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  • Returning to Heidelberg he became Privatdozent in theology in 1829, and in 1831 published his Begriff der Kritik am Allen Testamente praktisch erartert, a study of Old Testament criticism in which he explained the critical principles of the grammatico-historical school, and his Des Propheten Jonas Orakel uber Moab, an exposition of the 1 5th and 16th chapters of the book of Isaiah attributed by him to the prophet Jonah mentioned in 2 Kings xiv.
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  • In his twenty-sixth year, believing himself to be a divinely-commissioned prophet, he began to preach in his native parish and afterwards throughout Norway, calling people to repentance and attacking rationalism.
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  • Of his exegetical works the best preserved are the Commentary on the Prophet Daniel and the Commentary on the Song of Songs.
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  • In each case the people thought themselves to be worshipping Yahweh under the title of Molech or Baal; but the prophet refuses to admit that this is so, because the worship itself is an apostasy to heathenism.
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  • Apostleship, prophecy and teaching were only functions, whose frequent or regular exercise by one or another, under the inspiration of the Spirit, led his brethern to call him an apostle, prophet or teacher.
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  • 15), sometimes appointed by an apostle or prophet or other specially inspired man (cf.
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  • On the other hand the seer, diviner and prophet is a minister whose function it is to communicate God's will or word to man.
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  • Hearing, however, that Solomon, with the help of Nathan the prophet and Bathsheba, and apparently with the consent of David, had ascended the throne, he fled for safety to the horns of the altar.
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  • - The traditions current among the Israelites respecting the origins and early history of their nation - the patriarchal period, and the times of Moses and Joshua - were probably first cast into a written form in the 10th or 9th century B.C. by a prophet living in Judah, who, from the almost exclusive use in his narrative of the sacred name " Jahveh " (" Jehovah "), - or, as we now commonly write it, Yahweh, - is referred to among scholars by the abbreviation " J."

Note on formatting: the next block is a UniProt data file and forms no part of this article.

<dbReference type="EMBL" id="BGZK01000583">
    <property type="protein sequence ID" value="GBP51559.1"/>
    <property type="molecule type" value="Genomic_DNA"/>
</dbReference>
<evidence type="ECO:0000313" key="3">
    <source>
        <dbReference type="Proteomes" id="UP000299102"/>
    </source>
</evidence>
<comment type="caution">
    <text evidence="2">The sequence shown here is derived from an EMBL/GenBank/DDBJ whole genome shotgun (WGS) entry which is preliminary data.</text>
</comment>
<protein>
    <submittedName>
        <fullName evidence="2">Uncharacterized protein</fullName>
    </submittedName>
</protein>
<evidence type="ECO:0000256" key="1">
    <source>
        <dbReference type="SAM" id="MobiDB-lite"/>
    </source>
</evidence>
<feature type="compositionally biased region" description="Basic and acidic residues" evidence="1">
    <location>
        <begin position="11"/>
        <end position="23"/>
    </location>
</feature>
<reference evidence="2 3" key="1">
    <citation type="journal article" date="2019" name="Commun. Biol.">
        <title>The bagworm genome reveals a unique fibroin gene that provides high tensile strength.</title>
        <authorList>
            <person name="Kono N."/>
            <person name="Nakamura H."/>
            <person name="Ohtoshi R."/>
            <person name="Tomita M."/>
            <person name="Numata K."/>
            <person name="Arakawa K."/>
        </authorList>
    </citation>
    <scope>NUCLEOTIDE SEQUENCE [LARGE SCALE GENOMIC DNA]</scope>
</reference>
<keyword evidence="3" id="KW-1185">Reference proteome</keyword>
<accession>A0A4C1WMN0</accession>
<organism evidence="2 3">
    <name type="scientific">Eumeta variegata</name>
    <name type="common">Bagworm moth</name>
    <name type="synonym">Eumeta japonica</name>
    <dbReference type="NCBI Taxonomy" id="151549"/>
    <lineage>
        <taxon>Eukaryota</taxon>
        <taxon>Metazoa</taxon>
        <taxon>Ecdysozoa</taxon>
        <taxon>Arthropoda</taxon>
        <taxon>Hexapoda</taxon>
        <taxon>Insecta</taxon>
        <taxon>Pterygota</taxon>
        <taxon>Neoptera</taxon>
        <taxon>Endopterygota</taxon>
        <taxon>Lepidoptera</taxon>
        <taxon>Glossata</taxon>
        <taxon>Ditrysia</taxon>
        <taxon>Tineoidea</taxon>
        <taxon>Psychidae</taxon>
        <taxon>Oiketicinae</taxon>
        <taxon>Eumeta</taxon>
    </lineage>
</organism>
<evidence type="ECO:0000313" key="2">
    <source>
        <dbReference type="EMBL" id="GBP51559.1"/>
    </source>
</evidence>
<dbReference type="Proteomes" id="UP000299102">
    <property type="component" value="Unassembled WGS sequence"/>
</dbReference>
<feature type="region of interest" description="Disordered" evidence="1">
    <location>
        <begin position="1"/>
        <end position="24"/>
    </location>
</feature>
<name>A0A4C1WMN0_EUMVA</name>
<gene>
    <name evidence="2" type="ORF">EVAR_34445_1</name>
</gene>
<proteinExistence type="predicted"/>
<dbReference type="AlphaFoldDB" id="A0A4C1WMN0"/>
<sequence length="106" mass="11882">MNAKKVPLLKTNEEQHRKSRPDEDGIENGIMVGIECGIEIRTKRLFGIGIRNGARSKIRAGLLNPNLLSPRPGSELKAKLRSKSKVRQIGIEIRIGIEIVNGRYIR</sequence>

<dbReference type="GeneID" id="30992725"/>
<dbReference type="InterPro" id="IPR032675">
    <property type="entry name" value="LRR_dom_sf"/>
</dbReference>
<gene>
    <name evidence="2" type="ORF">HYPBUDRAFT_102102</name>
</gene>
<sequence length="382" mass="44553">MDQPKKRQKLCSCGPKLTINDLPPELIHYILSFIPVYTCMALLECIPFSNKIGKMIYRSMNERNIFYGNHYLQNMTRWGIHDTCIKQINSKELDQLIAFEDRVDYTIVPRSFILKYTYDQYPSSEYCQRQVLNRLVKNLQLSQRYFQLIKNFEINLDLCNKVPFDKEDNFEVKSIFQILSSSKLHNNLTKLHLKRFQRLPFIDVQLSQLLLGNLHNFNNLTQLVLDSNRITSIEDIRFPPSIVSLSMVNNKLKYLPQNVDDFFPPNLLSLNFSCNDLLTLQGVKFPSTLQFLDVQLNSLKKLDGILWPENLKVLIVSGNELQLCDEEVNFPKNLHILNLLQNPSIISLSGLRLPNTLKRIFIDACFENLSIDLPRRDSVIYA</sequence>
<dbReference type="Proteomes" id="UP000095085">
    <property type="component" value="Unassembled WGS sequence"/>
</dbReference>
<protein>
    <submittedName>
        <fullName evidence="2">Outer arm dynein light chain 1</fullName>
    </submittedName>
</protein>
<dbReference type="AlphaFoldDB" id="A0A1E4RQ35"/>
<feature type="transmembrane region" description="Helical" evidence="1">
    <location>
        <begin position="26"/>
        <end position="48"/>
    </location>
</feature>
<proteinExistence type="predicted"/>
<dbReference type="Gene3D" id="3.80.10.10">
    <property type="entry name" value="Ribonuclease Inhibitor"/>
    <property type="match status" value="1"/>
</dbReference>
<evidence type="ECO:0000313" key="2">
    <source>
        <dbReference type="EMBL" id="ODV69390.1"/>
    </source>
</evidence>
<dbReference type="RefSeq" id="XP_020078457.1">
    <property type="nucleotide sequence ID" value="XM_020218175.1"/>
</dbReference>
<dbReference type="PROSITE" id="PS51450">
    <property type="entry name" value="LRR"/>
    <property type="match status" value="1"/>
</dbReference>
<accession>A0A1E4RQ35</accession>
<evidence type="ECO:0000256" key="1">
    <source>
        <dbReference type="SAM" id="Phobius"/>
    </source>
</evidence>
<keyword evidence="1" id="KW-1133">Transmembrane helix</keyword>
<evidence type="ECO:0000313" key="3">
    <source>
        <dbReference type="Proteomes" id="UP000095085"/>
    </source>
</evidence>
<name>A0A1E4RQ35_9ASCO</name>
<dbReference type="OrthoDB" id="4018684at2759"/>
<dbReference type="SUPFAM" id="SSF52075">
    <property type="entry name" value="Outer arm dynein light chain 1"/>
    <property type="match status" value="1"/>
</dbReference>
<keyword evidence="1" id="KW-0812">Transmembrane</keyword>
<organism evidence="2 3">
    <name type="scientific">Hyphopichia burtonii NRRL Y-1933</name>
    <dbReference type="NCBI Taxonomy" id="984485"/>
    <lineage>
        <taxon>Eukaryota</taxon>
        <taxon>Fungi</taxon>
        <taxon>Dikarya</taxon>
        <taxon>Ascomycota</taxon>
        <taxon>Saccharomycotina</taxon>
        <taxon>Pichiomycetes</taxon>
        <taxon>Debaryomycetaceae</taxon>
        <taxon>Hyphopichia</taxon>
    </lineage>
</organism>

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  • Not long, probably, after the fall of the northern kingdom in 722 B.C., a prophet of Judah conceived the plan of compiling a comprehensive history of the traditions of his people.
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  • - lxvi., however, are not by Isaiah, but are the work of a prophet who wrote about 540 B.C., shortly before the conquest of Babylon by Cyrus, and whose aim was to encourage the Israelites in exile, and assure them of the certainty of their approaching restoration to Canaan.
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  • The book of Ezekiel bears throughout the stamp of a single mind; the prophecies contained in it are arranged methodically; and to all appearance - in striking contrast to the books of Isaiah and Jeremiah - it received the form in which we still have it from the prophet himself.
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  • For various reasons (here following Koppe, who just previously in additions to his translation of Lowth's Isaiah had shown himself the pioneer of the higher criticism of the book of Isaiah) he argues that " in our Isaiah are many oracles not the work of this prophet."
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  • According to the Shiite Moslems, who call the office the "imamate" or leadership, no caliph is legitimate unless he is a lineal descendant of the Prophet.
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  • 9 tells us that "beforetime in Israel, when a man went to inquire of God, thus he spake, Come and let us go to the seer; for he that is now called a prophet (nabhia) was beforetime called a seer."
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  • We must not suppose that the word "prophet" had merely become more common in his time and supplanted an older synonym.